Nokia has never shied away from cramming in stacks of features and cutting edge functionality into its high-end mobiles, as its N95 8GB and forthcoming N96 testify.

With its luxury line of handsets though, such the 8800 Arte, it takes a more refined approach. The emphasis here is not primarily on feature count, but on build quality, design – and, of course, desirability.

A classy mobile phone

The premium Nokia 8800 Arte exudes classy, minimalist style, coming in an understatedly elegant black metal and glass casing with chrome trim. Its numberpad is hidden away by a smooth slider mechanism and the feel of the handset is reassuringly substantial.

But naturally there’s more to the 8800 Arte than simply fashion accessory cachet. It’s a 3G-enabled handset, featuring a 3.2-megapixel camera with autofocus on the back panel, and has a video and music player inside too, with 1GB of internal storage.

It has a spread of familiar Nokia features inside– email, web browser and organiser functionality among them – plus a few exclusive extras. These include a tap-to-view analogue clock face that appears onscreen when you double-tap the bottom of the front panel, and a turn-to-mute feature that switches off the call alert simply by putting the phone face down.

The 8800 Arte though doesn’t go for the kitchen sink approach to high-end functionality, however. Its feature set is built on Nokia’s popular Series 40 user interface, used on mid-tier phones, rather than the more flexible Symbian S60 smartphone operating system used in Nokia’s multimedia-rich Nseries handsets. And Nokia doesn’t include cutting edge, headline-grabbing mobile phone technology – such as built in GPS, Wi-Fi or HSDPA high-speed data connectivity, or touchscreen activation.

High price = flashy features?

Although Nokia is evidently tailoring the 8800 Arte’s features for a particular type of cash-splashing audience, there are a few surprising omissions.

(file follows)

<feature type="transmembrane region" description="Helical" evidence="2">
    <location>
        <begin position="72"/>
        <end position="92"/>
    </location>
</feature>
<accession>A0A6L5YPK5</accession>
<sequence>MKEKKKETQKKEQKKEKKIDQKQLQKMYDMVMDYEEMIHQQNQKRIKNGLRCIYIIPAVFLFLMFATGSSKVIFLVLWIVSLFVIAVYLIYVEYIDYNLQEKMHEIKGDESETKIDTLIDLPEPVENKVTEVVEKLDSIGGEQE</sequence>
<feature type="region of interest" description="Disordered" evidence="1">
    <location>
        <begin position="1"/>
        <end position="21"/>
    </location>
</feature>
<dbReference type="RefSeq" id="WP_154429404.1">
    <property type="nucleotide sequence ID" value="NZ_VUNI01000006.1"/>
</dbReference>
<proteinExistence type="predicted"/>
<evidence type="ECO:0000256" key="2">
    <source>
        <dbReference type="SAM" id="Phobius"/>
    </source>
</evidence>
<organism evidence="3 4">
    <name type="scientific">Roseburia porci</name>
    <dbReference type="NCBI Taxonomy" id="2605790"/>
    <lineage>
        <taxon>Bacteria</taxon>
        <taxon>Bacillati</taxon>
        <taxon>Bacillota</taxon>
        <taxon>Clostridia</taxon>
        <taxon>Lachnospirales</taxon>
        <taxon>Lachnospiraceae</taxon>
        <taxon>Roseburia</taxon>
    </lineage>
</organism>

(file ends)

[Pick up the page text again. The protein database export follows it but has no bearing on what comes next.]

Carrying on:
There’s no MicroSD card memory expansion, relying instead on the fixed 1GB inside for tracks and picture storage. While 1GB is OK for phone memory, swappable cards offer flexibility for boosting capacity relatively inexpensively.

Video calling others for face-to-face chats isn’t on the spec list, either, even though it’s a 3G phone – there’s no extra front facing camera on this model. And oddly, there isn’t a set of stereo earphones included in the luxury box the phone comes in, which contains a high quality Bluetooth earpiece, a heavy Nokia desk stand and a suave leather pouch.

A well-built handset

In the hand, you feel the weight of the 8800 Arte’s solid glass and metal build – a full 150g of it. In a normal sized handset, that’s heavy. Build quality is impressive though, even down to the smooth slider mechanism that reveals the numberpad.

The numberpad enclosure isn’t the largest space to dabble around in, but the buttons are rounded and separated well enough to feel responsive and comfortable to use.

The display is a not particularly large 2-inch OLED screen, a 16-million colour QVGA (320x240 pixels) array. Size-wise, it’s more akin to mid-tier phones like the 6500 classic than Nseries models. Under this is the control panel, with backlit buttons that blend subtly into the black body when not is use.

Simple to use

Operation and menu navigation is straightforward Nokia Series 40. You can use the D-pad and softkeys for shortcuts (pre-set ones or program your own), and have the option to set the standby screen for Nokia’s Active Standby layout. This presents more icon-based shortcuts plus info updates on the screen, but looks distinctly un-minimalist.

Nokia has chosen to leave this as a menu option rather than the default setting. This leaves space for you to appreciate the themes Nokia’s created for the phone.

Similarly, to add to that exclusive feel, Nokia has commissioned sounds and ringtones for the phone from producers Kruder & Dorfmeister, plus visuals too by Fritz Fitzke.

A basic camera

Beyond the pretty fascia, its 3.2-megapixel camera is a key feature. Despite it’s price tag Nokia hasn’t given the 8800 Arte the snapper spec of its more higher-end cameraphones. There’s no Carl Zeiss optics, for instance, but more significantly, no flash or photo light illumination.

The camera does have an autofocus system onboard. There’s no dedicated camera capture button on the side, like many other phones, but you use the central D-pad as the shoot button; pressing this and holding it enables you to focus the camera on a particular subject when composing an image before releasing it to take a snap.

You can switch to landscape mode for shooting, but it’s not the default mode.

The camera is capable of taking well-detailed images, with decent colour presentation in reasonable lighting situations. The auto exposure and white balance metering system seems to adjust efficiently too.